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John Jay College Creates First Database Of New York Slavery Records

Courtesy of John Jay College of Criminal Justice
The birth registration of a slave from 1803. The slave owner abandoned her to the Overseers to the Poor.

John Jay College of Criminal Justice has created New York’s first database of slavery records. The online index is free to use and lets people access documents dating back to 1525.

Ned Benton, co-director of the project at John Jay College, says that it has been hard to collect records of enslaved people in the past because there were few records kept at all. 

“Enslaved people, many of them only had a first name. Of course, if they’re a woman who’s enslaved, maybe perhaps is freed and then gets married, she might take her husband’s name and then there would be another puzzle in making the connection.”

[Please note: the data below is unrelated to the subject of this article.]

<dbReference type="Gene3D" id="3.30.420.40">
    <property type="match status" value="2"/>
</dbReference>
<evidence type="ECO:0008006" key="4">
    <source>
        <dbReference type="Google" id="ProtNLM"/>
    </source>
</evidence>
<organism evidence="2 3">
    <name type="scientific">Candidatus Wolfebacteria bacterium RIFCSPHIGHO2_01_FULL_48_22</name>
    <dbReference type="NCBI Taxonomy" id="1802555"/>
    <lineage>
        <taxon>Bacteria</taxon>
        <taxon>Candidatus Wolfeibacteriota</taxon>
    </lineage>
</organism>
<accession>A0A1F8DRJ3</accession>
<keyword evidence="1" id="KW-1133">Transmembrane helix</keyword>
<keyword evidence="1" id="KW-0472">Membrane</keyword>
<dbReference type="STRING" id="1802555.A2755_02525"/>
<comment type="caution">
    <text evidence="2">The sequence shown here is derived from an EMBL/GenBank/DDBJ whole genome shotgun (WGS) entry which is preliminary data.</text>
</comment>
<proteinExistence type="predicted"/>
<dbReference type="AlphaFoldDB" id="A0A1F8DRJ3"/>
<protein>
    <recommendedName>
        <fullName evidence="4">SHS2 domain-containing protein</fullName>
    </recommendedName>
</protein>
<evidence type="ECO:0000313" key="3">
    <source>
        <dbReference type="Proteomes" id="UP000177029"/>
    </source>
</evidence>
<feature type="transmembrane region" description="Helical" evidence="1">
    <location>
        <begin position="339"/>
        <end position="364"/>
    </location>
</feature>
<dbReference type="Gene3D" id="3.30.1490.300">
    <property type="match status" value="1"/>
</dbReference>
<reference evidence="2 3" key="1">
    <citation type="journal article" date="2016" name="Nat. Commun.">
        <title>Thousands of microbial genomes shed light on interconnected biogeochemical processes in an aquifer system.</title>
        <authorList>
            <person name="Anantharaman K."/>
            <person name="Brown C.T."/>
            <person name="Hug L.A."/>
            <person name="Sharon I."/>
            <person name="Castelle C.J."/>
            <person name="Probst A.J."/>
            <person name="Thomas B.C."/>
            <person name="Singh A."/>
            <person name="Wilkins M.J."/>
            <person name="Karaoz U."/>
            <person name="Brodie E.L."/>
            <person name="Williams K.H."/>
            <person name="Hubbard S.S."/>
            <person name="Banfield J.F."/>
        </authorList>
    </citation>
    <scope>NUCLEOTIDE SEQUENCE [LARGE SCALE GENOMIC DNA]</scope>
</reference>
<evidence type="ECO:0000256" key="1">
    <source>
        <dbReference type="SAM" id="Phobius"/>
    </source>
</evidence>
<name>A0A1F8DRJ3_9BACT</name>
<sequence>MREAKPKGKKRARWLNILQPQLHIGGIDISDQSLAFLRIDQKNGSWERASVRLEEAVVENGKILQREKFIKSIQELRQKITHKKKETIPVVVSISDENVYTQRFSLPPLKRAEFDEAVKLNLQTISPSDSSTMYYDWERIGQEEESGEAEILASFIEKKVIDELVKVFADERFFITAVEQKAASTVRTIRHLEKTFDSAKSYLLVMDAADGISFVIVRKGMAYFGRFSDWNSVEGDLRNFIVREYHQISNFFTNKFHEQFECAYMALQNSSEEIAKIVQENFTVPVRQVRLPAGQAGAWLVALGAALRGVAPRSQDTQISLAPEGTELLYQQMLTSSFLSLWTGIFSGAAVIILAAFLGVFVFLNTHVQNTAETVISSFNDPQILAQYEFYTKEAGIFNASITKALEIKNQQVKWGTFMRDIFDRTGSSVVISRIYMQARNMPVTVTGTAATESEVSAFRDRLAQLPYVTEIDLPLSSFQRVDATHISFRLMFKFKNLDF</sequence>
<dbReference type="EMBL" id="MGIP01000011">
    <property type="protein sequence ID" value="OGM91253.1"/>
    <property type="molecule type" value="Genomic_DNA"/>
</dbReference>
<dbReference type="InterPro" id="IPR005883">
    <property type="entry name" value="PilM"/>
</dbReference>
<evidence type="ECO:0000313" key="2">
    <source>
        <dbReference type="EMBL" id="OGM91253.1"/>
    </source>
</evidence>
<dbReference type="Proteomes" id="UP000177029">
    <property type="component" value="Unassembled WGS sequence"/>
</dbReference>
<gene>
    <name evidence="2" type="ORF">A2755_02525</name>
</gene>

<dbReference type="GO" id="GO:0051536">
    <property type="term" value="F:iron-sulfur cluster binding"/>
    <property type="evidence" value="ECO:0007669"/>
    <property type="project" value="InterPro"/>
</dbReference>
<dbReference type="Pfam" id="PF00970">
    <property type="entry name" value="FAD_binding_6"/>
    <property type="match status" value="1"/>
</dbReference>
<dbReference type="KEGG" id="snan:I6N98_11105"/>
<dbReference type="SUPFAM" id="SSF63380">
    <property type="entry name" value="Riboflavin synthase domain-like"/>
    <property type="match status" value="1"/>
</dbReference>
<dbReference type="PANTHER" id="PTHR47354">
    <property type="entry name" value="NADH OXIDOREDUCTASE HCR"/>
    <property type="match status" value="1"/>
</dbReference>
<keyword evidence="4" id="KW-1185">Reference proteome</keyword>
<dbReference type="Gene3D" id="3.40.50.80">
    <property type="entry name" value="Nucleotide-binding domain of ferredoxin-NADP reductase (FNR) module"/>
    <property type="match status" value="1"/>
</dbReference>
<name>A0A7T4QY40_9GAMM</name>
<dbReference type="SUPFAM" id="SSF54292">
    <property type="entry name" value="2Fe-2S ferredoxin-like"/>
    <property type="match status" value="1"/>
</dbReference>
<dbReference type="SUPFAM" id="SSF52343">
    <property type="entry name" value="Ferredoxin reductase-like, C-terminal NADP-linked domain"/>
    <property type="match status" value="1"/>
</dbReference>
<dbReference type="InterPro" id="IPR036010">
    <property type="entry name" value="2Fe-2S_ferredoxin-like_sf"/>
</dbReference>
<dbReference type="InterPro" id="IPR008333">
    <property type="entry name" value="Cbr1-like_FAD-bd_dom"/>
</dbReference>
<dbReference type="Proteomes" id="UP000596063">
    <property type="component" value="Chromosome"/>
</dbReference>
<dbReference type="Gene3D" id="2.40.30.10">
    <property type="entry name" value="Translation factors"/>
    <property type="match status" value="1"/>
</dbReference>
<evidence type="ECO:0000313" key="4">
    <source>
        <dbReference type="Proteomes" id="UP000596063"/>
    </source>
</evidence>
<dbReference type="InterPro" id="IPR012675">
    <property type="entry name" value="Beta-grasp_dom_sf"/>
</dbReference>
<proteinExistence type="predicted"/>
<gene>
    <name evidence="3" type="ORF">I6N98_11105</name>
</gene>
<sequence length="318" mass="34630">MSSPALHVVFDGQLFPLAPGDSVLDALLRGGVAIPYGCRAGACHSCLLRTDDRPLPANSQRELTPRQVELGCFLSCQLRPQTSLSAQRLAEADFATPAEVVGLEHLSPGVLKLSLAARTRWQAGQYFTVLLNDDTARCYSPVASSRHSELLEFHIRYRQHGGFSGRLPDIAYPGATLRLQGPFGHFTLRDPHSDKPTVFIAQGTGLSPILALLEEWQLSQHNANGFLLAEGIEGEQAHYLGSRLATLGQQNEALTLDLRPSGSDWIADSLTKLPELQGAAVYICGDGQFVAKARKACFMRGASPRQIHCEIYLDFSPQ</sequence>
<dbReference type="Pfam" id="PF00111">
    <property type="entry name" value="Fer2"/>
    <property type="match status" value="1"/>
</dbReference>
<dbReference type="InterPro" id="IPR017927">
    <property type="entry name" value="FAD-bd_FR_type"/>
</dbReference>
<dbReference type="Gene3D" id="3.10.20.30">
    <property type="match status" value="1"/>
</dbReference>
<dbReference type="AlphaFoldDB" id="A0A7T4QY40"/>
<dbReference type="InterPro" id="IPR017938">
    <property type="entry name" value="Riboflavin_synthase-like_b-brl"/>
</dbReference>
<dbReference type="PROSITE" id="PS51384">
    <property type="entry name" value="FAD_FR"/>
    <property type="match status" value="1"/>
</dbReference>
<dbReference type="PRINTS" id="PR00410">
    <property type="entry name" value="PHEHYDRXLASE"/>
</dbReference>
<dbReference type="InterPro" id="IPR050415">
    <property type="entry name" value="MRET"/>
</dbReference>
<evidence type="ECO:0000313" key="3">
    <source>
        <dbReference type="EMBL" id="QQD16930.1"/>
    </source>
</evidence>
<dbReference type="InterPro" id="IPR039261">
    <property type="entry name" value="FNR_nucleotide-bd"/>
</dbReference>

Benton says that the project can help people all over the country understand the legacies of slavery – no matter where they live.

“We tend to think of slavery as something that only happened in the South. On the eve of the Revolutionary War, Connecticut had the largest number of slaves in New England. It had 1,464.”

Benton says that this spring they will work with the New York Genealogical and Biographical Society to collect biographies of slaves and slaveholders in New York.

Anthony Moaton is a former fellow at WSHU.